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ARLINGTON, Va. — One is a wealthy businessman and former party official with a history of dubious business dealings and no record of public service. The other is a champion of the religious right who has turned off female voters in droves because of his controversial stances on social issues.
Say hello to Virginia's 2013 gubernatorial candidates.
Terry McAuliffe, a former chairman of the Democratic National Committee and confidante of Bill and Hillary Clinton, has reportedly used his extensive political Rolodex to repeatedly land lucrative investments and cash out at the right moment. His last venture — an electric-car company called GreenTech that was supposed to pad his job-creating credentials after his failed 2009 bid for Virginia governor — is under investigation by the Securities and Exchange Commission.
Meanwhile, GOP candidate Ken Cuccinelli, the state attorney general, has been one of the most strident anti-abortion voices in the state, supporting a controversial so-called personhood bill that would have given legal rights to human embryos. Cuccinelli is a favorite of the tea party.
Three weeks before voters head to the polls, several who were interviewed in the suburbs in northern Virginia were dismayed that these two men were the unfortunate options.
"They're both idiots," said Rob Piester, 44, a resident of Arlington. "They both have this sleaze about them."
Piester said he will be voting for McAuliffe. But he is not thrilled about it.
"Cuccinelli is more dangerous. He's nowhere near the center," he said. "I don't understand the tea party fascination in this state."
Ed Booth, a retired foreign-service officer, was of a similar mind. He cannot possibly bring himself to vote for Cuccinelli.
"He is beyond the pale," Booth said. "His political agenda comes from the 19th century on women's issues and on abortion."
But, Booth, a Democrat, won't be bounding into the voting booth to vote for McAuliffe on Nov. 6 either.
"I wish there was a different candidate," Booth said. "Some of McAuliffe's business deals are probably illegal."
In the midst of the government shutdown, which a majority of Americans are blaming on the GOP, McAuliffe has widened his lead over Cuccinelli to 8 points, according to the latest Quinnipiac poll. Nevertheless, voters' tepid feelings about both candidates are written into the poll numbers: Just 40 percent have a favorable view of McAuliffe, 39 percent of Cuccinelli.
Moreover, the race in Virginia has been marked by particularly catty sparring by the candidates and outside groups as well as a barrage of negative ads that have bombarded the airwaves. The campaigns have been less about what Cuccinelli or McAuliffe would bring to the office, said Frank Shafroth, director of the Center of State and Local Government Leadership at George Mason University, and more about how bad the opponent is.
"They're spending enormous amounts of money throwing sticks at each other," he said. "You're not inspired by either candidate in terms of what they're going to do. If you listen to radio, if you watch television, if you're looking at the print ads, you're thinking, 'How could I vote for either one of these guys?'"
Beverly Vogel, a 47-year-old government worker, said she is likely sitting this one out for exactly that reason.
"I'm leaning toward not voting at all because it's been so negative," she said. "For the last four to five years, there's been a serious decline in what politicians are putting forward. It seems like they are in it only for themselves. I'm completely apathetic at this point."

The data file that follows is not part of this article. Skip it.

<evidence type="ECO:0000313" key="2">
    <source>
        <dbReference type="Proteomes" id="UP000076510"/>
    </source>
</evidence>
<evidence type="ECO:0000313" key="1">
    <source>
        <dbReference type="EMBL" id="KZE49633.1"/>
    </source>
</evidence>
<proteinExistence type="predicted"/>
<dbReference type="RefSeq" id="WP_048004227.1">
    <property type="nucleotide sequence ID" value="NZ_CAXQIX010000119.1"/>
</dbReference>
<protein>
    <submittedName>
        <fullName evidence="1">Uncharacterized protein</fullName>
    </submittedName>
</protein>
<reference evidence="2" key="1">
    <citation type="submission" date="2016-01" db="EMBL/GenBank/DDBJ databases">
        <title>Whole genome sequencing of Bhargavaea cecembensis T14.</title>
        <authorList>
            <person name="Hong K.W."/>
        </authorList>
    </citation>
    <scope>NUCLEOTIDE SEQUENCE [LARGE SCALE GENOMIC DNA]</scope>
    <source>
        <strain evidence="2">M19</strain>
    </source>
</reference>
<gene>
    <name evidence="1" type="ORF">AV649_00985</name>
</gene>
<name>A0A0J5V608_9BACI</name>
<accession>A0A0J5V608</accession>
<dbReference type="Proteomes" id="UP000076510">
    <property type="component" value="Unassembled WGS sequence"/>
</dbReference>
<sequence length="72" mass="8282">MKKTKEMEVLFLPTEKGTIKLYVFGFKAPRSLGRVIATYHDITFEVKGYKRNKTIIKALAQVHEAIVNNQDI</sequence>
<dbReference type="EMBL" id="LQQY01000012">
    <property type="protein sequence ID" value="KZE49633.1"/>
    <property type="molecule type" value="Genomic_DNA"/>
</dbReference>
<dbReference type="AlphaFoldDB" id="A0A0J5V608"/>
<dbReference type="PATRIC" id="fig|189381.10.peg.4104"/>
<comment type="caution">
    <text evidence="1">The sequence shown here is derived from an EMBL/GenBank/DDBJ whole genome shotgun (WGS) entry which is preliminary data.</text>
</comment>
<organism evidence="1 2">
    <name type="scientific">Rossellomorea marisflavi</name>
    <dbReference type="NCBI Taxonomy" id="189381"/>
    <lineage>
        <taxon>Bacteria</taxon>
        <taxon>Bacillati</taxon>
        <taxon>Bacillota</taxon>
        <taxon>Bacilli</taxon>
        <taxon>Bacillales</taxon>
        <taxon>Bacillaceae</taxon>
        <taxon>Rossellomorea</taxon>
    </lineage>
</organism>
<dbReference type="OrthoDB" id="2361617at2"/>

Janice, a 68-year-old resident of Arlington who declined to give her last name, said she was thoroughly confused about the race.
"One of them abandoned his wife and newborn to go to a fundraiser, right?" she asked. "And the other one has all those issues with women's rights? I forgot which one is which."
(For the record, on their way home from the hospital after his wife gave birth, McAuliffe briefly attended a fundraiser, leaving her in tears in the car with their newborn son and an aide — a story he tells in his autobiography.)
Shafroth predicted the election would have the lowest turnout in modern Virginia history for a gubernatorial election. Part of the reason for the poor crop of candidates is the manner in which the state GOP chose its standard bearer in 2013.
The Virginia Republican Party eschewed the traditional primary process and decided to hold a convention in which party activists chose the candidate, all but assuring that Cuccinelli, a grass-roots favorite, would emerge as the contender instead of the more moderate choice, Lt. Gov. Bill Bolling. McAuliffe won the Democratic primary in June unopposed.
The present conundrum is a departure for Virginia voters, who have usually had their pick of centrist, pragmatic candidates. Virginia Gov. Bob McDonnell, a Republican, has run into some ethics problems late in his term, but he supported unprecedented investment in infrastructure. Before him, Democrats Tim Kaine and Mark Warner, now both senators representing the state, billed themselves as pro-business, fiscally responsible progressives.
Of course, some Virginians said they are not paying attention to the candidates themselves and will be going to the polls to express their disgust with the national parties. There is plenty of disdain to go around for both.
"I would vote for a bull hog before I would vote for a Democrat," said one Arlington resident who declined to give his name. "They have spent this country into oblivion."
Bettie Phillips, 60, a furloughed federal employee, has a different take.
"This year, I'm voting for a Democrat, no matter what," she said. "The majority of (Republicans) are being crazy. When am I going to get to go back to work?"
From funny cat pics to the news business, Internet entrepreneur Ben Huh is driven by the same philosophy